So determining the distribution and orbital parameters of gas giants in the galaxy is very much a work in progress as we widen the range of radial velocity detections with longer runs of data. There will be more than one generation of work involved in tightening up such numbers.
The papers are Rosenthal et al., “The California Legacy Survey I. A Catalog of 177 Planets from Precision Radial Velocity Monitoring of 719 Nearby Stars Over Three Decades,” (preprint) and Fulton et al., “California Legacy Survey II. Occurrence of Giant Planets Beyond the Ice Line” (preprint), both in process at the Astrophysical Journal Supplement.
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Any hint of differences between F and M stars, like GGs being closer to the M stars?
Following that thought, as M_dwarfs are low mass stars, wouldn’t a better technique be to normalize the distribution with some other measure that reflects the star, e.g. luminosity, position of the snow line, or mass? This would place the planet in a distribution that reflects its environment.
Excellent point, Alex.
Plus how many of these systems with a gas giant or two “in the right orbit” also have a super Earth(s) in the habitable zone?
A premise of the Nice Model is that Jupiter’s inward migration prevented a super Earth (or several) from hogging up Sol’s HZ, and tossed that “excess” building material out.
Now, as far as a super Earth in the HZ being inhabited by single celled …..probably favorable.
But more complex life, that capable of technology and spaceflight?
I think the deep gravity well would prevent that on both counts.
The formation of a second gas giant,Saturn, of just the right mass, at the right time and in the right orbit to cause a resonance with Jupiter ….and tack away from Sol? That’s gotta be highly unlikely. (Plus…. what eventually broke that resonance?)
And don’t get me started on the value of our large moon, Luna, which stabilized Earth’s obliquity, gave us a strong magnetic field and likely jump started plate tectonics. All seem necessary for complex life.
The 2nd paper looks like it does redraw the chart (figure 11) normalizing to luminosity.
Interesting that the peak occurrence is just beyond the luminosity-adjusted orbit of Earth, and it looks like inside the orbit of Jupiter.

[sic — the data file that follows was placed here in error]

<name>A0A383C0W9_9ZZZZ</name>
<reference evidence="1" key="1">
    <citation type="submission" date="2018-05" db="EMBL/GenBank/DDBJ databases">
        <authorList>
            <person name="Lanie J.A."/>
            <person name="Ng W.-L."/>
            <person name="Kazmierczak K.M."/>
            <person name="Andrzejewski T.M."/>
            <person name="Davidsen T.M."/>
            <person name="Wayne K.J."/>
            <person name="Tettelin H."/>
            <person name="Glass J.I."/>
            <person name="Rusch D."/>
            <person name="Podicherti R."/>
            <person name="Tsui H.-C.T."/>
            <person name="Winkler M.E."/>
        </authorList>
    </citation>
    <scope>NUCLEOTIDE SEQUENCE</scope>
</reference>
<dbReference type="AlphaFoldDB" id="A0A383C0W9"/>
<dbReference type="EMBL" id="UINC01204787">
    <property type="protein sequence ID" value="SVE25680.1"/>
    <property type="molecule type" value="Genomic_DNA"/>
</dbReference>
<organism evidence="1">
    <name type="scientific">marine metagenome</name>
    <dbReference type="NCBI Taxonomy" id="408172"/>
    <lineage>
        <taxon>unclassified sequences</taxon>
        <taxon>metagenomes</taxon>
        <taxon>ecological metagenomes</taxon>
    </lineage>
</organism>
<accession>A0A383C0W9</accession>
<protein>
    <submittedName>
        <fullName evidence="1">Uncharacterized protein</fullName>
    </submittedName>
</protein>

A prior related post at oklo:
Sixty Hot Jupiters
Is the image redrawn from the 2nd paper, or from another paper not referenced?
Evidently drawn from data discussed in the second paper, though not used in this form in the paper. It comes directly from the survey team.
Figure 11 in the second paper is intriguing. Viewed by light intensity, the level of light received by Earth is, at least marginally, the most likely location for a gas giant (1 in 20 stars surveyed). The search is not complete, so that level might go up a little. It seems that habitable watery moons of gas giants are definitely on the menu! Now the question I’d ask would be what happens to atmosphere lost from small gas giant moons. Do atoms escaping these atmospheres also escape the gas giant’s orbit, or do they orbit until they strike another moon, allowing smaller moons to retain an atmosphere longer than a planet of the same size?
In IO’s case, isn’t there a thin sulfur halo around Jupiter in IO’s orbit?
I found something on the Io plasma torus here ( https://arxiv.org/abs/1701.07435 ) but I don’t trust myself to deduce anything from it. I don’t know if a moon without remarkable volcanoes or a planet with a weaker magnetic field would sustain any similar effect, and I don’t understand how much of the material would return to Io. There was reportedly a followup ( https://agupubs.onlinelibrary.wiley.com/doi/10.1029/2020JA028710 ) but I can’t read it – I find nothing but the first paper from that author on Arxiv.
JUNE 1, 2021
Exoplanet surveys are leaning toward the possibility that our solar system is normal
No doubt: there is a lot of valuable information in these two survey papers. Very much like a census with a, b, c and d questionnaires though.
Because speaking of of likely distances for terrestrial and jovian planets across a spread of F, G, K and M stars ignores where snow lines and HZs are in the range of cases. if the mass of a star goes down to quarter the sun’s the period at specific distances are going to double, but the snow line is going to recede to very close in due to luminosity reductions. Spectral type breakout should coming in with GAIA with a larger data set, if not a longer observation period.
That will help.